A proposed rule to limit the number of teenage friends who can go for a drive together presents difficulties for police, drivers and passengers, the Environment Minister has acknowledged.
Mark H Durkan made the remark as he was being quizzed about what he believes will be a life-saving package of road safety measures, put before the Assembly on Monday.
In addition to tougher drink-drive limits, his Bill includes a plan to forbid more than one teenager (aged between 14 and 20) from being carried in the same car by a driver aged under 24 – unless they are immediate relatives.
Speaking on BBC Radio, Mr Durkan said: “I recognise and accept the difficulty that this would present to police, to drivers and to passengers... All this remains to be worked out. This is at a very early stage.”
He told the show mandatory seatbelt-wearing may well have looked tough to enforce when first introduced too.
Asked what the PSNI advice to him had been, he said: “On this specific proposal around the young drivers and passengers, no, I have not had a conversation.”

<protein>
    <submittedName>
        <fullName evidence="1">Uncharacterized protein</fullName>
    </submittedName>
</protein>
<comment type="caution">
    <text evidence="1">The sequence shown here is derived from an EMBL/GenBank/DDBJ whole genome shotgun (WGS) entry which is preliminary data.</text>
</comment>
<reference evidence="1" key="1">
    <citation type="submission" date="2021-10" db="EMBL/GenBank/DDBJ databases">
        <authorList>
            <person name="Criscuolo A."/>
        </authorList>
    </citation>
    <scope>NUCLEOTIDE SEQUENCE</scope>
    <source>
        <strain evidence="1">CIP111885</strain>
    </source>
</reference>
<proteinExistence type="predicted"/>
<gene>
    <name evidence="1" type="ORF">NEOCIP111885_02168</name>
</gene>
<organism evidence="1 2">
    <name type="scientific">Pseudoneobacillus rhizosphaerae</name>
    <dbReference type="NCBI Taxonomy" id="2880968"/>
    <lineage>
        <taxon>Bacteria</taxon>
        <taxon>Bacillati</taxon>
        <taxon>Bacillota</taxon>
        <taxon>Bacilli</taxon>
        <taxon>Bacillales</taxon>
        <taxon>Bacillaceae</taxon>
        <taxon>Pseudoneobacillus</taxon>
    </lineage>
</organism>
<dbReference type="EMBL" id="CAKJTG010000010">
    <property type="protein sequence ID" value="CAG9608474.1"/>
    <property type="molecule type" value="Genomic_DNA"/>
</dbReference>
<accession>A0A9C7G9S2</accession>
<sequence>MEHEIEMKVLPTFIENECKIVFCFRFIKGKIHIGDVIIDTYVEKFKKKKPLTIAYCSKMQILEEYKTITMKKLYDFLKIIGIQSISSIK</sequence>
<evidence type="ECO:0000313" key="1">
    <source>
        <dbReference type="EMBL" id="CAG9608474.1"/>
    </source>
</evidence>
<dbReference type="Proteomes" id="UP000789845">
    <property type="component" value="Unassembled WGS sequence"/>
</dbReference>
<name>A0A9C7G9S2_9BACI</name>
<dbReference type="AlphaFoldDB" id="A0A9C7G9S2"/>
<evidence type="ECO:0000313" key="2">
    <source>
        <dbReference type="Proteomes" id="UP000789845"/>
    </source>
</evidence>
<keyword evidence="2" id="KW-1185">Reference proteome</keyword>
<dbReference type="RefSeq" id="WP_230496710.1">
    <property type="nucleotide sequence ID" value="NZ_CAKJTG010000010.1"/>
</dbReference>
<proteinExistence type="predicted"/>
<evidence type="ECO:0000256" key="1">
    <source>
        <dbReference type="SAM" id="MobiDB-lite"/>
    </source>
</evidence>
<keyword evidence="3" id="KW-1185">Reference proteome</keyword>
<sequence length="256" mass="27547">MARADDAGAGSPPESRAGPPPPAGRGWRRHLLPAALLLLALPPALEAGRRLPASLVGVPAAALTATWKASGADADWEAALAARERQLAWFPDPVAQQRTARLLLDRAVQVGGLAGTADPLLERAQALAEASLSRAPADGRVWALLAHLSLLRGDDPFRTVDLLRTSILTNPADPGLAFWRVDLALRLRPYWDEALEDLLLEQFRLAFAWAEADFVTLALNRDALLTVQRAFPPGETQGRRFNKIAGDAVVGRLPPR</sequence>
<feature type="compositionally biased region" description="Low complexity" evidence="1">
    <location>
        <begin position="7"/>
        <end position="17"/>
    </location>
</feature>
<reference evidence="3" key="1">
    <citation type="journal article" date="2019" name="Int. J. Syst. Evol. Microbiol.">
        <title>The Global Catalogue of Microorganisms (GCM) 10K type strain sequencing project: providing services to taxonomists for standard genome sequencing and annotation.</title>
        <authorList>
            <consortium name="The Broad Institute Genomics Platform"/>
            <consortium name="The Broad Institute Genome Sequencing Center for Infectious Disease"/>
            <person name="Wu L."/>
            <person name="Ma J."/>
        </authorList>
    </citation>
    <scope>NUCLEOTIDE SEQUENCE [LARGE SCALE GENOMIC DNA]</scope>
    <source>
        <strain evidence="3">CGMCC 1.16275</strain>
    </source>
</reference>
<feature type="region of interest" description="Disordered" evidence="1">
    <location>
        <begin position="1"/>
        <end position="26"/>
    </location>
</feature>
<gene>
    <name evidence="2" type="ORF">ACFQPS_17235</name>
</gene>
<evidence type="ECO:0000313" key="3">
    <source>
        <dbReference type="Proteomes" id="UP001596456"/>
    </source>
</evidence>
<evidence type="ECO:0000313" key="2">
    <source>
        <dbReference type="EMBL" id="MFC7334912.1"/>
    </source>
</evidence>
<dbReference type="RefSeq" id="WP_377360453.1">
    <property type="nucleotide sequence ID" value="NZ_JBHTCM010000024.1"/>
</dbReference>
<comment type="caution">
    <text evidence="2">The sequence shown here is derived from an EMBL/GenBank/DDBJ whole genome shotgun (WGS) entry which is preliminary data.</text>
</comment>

The presenter asked: “You haven’t spoken to the very people who will have to enforce this?”
“But I will be,” he replied.
The Department of the Environment (DoE) later moved to clarify that whilst the minister may not have had face-to-face discussions with police on that particular point, there have been “extensive discussions between the DoE and the PSNI on all aspects of this Bill as it has developed”.
The new measures – contained in the Road Traffic (Amendment) Bill – will be debated on May 27.
The DoE added that there would be plenty of opportunity for discussion from here on in, and that the minister aims to meet the chief constable to discuss the new proposals too.